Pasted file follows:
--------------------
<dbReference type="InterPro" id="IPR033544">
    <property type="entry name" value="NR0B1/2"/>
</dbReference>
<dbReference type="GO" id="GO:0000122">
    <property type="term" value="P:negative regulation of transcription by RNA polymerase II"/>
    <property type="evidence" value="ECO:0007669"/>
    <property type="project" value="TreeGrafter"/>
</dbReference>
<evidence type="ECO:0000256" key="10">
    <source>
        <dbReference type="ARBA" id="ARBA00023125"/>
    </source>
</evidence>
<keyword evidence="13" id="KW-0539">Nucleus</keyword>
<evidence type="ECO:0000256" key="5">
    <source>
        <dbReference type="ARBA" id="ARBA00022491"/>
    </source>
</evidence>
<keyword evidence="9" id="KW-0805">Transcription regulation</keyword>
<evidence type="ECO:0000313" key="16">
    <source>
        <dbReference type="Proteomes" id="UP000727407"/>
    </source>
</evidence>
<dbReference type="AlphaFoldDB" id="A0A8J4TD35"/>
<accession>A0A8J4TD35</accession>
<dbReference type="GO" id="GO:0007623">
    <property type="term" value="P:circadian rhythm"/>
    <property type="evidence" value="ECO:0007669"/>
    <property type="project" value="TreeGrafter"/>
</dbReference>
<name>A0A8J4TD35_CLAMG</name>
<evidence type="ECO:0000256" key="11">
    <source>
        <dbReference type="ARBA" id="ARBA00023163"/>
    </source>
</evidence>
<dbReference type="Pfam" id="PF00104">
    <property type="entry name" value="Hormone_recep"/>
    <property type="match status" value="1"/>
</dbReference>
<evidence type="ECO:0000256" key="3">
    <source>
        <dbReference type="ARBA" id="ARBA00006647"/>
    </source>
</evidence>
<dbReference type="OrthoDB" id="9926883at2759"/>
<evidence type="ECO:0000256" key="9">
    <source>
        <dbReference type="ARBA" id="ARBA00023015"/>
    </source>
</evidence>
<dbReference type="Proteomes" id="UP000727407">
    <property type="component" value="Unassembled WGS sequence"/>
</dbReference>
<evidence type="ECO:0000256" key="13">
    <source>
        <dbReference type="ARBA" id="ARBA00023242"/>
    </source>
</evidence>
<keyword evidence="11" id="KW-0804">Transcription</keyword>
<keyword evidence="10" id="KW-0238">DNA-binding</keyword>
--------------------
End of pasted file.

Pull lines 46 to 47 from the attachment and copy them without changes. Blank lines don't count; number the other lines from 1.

    </source>
</evidence>